Ambleside Online suggests a continual Shakespeare rotation, with children reading/working through one play per term beginning in Grade 4. In years 1-3, children are introduced to Shakespeare a little bit more gently, with either Beautiful Stories From Shakespeare by Edith Nesbit, or Tales From Shakespeare by Mary and Charles Lamb.
Now Shakespeare is daunting to me. I didn’t encounter him much in my own schooling beyond one dry reading of Hamlet and a handful of tear-jerking sonnets. I thought he was, like, only for college kids; you know, English Majors and their sort. So in my first few years of homeschooling, I chose to ignore Nesbit’s and Lamb’s books whenever they jumped out at me from AO’s booklists. They were just so intimidating!
Last year, however, I stumbled upon a tattered paperback of Tales From Shakespeare at a thrift store, and we dove right in. My eight year old and I giggled our way through The Two Gentlemen of Verona, The Merchant of Venice, and Pericles, Prince of Tyre. We loved each of them.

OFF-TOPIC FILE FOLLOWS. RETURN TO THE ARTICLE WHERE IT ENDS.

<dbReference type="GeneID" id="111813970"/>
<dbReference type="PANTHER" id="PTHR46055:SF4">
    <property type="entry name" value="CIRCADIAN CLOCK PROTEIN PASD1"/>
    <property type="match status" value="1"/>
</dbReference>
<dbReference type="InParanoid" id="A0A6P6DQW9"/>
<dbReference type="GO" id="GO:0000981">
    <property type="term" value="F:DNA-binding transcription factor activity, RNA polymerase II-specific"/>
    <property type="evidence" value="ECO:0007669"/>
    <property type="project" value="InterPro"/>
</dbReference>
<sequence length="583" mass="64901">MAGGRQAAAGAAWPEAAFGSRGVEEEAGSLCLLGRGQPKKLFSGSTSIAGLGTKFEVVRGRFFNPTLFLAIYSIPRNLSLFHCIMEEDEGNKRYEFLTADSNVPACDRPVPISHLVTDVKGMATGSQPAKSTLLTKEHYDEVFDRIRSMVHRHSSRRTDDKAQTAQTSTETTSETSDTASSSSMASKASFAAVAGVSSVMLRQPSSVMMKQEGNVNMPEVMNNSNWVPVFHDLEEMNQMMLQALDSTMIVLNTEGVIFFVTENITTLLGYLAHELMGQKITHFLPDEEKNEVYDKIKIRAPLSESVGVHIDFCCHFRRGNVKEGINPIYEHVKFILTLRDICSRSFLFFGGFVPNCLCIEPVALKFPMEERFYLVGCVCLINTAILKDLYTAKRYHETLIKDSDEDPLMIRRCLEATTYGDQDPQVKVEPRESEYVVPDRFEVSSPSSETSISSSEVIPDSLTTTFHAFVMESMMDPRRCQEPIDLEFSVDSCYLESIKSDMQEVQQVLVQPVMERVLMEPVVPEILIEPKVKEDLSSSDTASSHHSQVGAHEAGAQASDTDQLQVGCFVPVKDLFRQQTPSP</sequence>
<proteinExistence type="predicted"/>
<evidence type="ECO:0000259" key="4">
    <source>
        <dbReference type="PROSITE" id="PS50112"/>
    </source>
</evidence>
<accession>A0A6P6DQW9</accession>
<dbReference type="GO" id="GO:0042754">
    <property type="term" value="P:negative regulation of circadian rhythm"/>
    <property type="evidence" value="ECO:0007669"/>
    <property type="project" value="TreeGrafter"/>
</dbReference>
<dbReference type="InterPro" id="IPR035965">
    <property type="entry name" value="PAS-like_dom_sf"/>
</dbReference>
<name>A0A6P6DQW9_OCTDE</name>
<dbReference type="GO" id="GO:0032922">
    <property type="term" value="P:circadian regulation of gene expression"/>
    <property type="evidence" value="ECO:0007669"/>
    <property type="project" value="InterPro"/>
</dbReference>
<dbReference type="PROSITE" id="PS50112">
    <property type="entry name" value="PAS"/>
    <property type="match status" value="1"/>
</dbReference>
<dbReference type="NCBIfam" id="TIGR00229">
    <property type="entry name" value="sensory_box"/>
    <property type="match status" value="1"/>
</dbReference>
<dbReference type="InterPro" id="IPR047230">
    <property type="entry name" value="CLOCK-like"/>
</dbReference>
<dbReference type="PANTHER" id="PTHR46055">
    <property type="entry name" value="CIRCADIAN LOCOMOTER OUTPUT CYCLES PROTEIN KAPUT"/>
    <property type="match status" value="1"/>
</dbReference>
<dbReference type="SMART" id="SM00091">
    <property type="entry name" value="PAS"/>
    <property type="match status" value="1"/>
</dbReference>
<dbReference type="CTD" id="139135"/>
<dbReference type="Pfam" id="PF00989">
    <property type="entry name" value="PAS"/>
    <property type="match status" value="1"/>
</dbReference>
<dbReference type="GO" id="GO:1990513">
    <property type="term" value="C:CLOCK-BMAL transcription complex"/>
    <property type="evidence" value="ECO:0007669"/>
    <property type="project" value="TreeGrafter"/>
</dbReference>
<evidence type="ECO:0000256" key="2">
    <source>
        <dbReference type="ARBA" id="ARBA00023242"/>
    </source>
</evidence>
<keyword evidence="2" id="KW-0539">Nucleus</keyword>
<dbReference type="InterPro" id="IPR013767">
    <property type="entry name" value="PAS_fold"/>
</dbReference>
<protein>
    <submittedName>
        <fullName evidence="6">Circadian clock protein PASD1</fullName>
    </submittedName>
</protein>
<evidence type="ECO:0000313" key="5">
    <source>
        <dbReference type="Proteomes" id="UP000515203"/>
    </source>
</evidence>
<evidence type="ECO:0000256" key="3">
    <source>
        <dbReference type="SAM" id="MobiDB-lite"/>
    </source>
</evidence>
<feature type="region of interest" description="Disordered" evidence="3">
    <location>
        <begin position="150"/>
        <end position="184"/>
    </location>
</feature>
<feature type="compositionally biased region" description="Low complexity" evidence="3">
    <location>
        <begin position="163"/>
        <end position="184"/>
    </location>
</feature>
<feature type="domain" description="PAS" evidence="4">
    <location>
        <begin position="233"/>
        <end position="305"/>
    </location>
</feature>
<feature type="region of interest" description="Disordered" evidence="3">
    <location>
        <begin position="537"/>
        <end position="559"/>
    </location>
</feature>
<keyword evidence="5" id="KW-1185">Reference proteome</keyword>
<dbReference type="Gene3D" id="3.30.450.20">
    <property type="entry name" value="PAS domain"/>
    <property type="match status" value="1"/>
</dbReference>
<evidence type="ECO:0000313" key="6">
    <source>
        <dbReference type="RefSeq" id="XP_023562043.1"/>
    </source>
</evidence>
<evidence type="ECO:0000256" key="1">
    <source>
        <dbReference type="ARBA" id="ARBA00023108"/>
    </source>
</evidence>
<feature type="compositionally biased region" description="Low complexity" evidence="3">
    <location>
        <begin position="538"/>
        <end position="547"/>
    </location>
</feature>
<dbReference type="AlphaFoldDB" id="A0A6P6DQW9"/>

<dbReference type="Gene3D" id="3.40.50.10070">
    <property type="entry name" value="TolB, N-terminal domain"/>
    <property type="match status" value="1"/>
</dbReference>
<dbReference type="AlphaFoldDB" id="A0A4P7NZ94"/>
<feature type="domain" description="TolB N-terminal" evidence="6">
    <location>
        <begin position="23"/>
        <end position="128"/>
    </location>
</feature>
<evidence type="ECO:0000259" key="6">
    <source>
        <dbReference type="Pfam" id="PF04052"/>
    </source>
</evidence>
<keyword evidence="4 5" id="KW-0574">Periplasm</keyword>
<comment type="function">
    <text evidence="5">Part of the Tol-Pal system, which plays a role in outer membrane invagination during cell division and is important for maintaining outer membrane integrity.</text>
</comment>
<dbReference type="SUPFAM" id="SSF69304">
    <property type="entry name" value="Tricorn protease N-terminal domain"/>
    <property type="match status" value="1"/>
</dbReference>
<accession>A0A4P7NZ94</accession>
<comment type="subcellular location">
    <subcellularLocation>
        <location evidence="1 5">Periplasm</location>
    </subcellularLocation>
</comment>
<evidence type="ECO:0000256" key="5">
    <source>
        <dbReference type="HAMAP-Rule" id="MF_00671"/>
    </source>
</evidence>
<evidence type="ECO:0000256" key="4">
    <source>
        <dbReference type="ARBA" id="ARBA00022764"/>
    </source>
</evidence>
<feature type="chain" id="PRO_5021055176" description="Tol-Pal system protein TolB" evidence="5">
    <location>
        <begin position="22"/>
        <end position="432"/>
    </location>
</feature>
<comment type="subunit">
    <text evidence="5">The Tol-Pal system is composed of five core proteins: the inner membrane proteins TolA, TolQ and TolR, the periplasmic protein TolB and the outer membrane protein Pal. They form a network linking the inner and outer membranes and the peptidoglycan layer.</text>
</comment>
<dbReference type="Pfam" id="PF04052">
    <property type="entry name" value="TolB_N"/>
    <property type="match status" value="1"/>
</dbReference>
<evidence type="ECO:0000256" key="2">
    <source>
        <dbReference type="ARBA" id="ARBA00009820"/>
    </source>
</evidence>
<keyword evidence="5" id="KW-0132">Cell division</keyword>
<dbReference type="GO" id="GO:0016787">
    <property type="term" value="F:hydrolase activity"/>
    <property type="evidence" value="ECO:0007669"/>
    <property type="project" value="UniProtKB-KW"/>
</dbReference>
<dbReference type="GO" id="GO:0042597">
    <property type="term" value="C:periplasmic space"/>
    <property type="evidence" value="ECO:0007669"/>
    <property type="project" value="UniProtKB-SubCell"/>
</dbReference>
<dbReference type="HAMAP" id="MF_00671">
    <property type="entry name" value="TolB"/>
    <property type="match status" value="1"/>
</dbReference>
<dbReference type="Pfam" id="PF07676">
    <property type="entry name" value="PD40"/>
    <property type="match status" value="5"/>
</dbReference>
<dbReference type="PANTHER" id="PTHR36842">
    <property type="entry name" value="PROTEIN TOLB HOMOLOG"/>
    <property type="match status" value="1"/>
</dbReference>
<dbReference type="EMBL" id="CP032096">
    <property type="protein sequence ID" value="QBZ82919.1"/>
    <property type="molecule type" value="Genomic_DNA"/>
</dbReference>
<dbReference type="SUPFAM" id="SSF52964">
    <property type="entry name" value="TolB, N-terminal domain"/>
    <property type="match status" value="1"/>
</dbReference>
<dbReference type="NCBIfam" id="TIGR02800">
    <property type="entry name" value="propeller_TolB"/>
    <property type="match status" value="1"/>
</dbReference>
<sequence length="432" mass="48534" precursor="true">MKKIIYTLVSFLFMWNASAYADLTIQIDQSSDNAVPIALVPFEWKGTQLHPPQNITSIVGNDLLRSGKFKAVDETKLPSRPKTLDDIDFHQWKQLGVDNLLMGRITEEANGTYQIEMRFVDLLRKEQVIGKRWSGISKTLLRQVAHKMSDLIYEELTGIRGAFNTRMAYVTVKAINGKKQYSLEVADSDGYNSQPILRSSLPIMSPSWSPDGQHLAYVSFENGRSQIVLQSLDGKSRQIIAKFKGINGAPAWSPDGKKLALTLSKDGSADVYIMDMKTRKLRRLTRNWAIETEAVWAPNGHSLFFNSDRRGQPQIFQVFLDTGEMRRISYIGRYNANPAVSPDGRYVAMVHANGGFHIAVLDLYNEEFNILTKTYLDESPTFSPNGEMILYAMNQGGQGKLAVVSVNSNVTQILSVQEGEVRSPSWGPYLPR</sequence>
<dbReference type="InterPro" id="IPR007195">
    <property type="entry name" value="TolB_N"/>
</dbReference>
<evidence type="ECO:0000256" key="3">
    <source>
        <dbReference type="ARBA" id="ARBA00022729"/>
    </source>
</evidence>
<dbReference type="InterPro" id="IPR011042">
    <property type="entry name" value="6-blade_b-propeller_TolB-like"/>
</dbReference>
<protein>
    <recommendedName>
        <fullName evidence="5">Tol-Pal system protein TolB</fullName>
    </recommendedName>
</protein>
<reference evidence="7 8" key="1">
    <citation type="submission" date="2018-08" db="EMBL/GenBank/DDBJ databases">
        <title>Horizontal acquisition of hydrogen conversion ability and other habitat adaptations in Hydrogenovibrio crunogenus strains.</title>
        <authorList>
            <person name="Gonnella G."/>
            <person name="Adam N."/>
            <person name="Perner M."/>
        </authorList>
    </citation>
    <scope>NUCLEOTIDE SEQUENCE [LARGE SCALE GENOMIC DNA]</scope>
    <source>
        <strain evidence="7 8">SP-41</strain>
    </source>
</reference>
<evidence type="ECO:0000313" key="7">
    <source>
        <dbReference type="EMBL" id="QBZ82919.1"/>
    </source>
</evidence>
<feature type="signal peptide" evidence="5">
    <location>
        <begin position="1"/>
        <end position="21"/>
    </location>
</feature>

The paperback didn’t last the summer, and I failed to purchase another copy as we began our crazy school year back in September. But two weeks ago we picked up this beautiful hardback copy at our library, and the next day began to read.
We’re savoring it together, three of the kids and I. There’s so much food for thought, and so much fodder for discussion. We just finished up Measure For Measure, and even the 5 year old hung on every word. I’m so surprised at how well they take to it, and how easily they grasp the humor. All the same, I’m going to put off reading the plays in Shakespeare’s own words for a little while yet, until we have a few more of the Lamb’s stories under our belt, and at least one more strong reader to join in the fun. But I might just be saying that because I myself feel daunted to properly meet the Bard.